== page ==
NIR Method Developed for Testing Frying Oil Quality
Michael A. Greenwood
French fry lovers, rejoice! A quick, reliable and relatively easy method has been developed that uses spectroscopy to monitor the quality of the frying oil into which so much tasty modern food is immersed.
Existing methods of testing frying oil often rely on chemicals and, although reliable, are time-consuming and costly and create hazardous laboratory waste. Overused oil becomes degraded, which negatively affects taste and nutrition and even poses potential harm to the consumer’s health. Researchers at the University of Nebraska-Lincoln led by Randy L. Wehling, a professor in the department of food science and technology, have developed an NIR spectroscopy technique that measures the content of two key indicators of frying oil quality: free fatty acids and total polar materials.
Using samples of FryMax, a commercially available soy-based frying oil, the researchers created different levels of degradation by heating the oil to 190 °C for varying lengths of time and storing it. To lessen temperature effects on spectral response, readings from all samples were taken under the same conditions. Prior to testing, the samples were warmed to 60 °C in a water bath. Each sample was placed in a 2-mm quartz cuvette, and data were collected immediately by taking the average of 32 spectral scans.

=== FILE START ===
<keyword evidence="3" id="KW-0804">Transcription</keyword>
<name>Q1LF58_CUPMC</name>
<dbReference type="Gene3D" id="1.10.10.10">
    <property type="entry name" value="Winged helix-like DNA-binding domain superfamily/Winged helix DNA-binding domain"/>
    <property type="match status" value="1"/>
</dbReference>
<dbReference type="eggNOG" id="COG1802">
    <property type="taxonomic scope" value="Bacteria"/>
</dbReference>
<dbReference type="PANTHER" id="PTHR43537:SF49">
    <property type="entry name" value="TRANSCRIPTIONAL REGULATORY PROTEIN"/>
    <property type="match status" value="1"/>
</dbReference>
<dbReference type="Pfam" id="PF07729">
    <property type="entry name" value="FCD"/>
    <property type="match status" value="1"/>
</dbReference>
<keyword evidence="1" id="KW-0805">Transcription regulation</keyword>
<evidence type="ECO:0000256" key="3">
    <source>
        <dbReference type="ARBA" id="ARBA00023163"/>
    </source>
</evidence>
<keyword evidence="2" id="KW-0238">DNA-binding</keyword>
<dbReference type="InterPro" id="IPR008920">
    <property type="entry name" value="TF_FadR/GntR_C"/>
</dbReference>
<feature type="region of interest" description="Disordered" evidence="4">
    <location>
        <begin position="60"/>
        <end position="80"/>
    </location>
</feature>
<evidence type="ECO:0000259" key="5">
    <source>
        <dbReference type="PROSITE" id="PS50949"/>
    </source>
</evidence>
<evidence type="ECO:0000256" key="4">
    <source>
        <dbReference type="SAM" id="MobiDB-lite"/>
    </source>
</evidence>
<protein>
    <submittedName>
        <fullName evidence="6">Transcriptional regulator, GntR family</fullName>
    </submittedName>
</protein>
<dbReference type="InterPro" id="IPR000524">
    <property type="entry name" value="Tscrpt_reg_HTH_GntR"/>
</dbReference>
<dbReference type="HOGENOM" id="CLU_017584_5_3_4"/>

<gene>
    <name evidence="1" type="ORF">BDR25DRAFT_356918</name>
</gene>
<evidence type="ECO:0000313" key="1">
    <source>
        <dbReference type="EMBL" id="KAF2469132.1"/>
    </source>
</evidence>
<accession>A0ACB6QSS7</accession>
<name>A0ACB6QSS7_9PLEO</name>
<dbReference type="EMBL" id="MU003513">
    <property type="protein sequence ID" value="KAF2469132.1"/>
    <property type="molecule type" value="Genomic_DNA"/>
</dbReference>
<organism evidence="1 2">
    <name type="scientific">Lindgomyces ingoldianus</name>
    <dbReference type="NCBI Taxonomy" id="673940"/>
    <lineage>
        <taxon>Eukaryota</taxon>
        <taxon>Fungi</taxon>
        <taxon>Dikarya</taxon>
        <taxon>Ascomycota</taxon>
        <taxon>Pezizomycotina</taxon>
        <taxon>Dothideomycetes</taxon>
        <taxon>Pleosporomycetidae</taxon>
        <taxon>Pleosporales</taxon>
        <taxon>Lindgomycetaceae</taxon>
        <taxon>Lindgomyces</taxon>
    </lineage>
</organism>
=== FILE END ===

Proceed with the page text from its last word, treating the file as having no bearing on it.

The researchers used a Foss scanning spectrometer and NIRSystems software. Data were taken from each sample as direct transmission measurements over the 400- to 2500-nm range. Calibration models were developed using both forward stepwise multiple linear regression and partial least-squares techniques.
The investigators found that predictions using longer wavelengths (in the range of 1100 to 2500 nm) were better than those using a shorter wavelength region. They also discovered that predictions for total polar materials were better than those for free fatty acids.
According to the researchers, there is a need for a method that can easily measure the quality of frying oil, as some 500,000 restaurants and institutions in the US alone use deep-fat frying to prepare assorted foods, including potato chips, french fries, doughnuts and chicken. They claim that their method can measure the oil in one to two minutes and that it does not harm the sample. Administering the NIR test also requires little training or expertise.
Further research into the technique is under way to determine whether frying different types of food affects the accuracy of the results.
Journal of Agricultural and Food Chemistry, Feb. 7, 2007, pp. 593-597.
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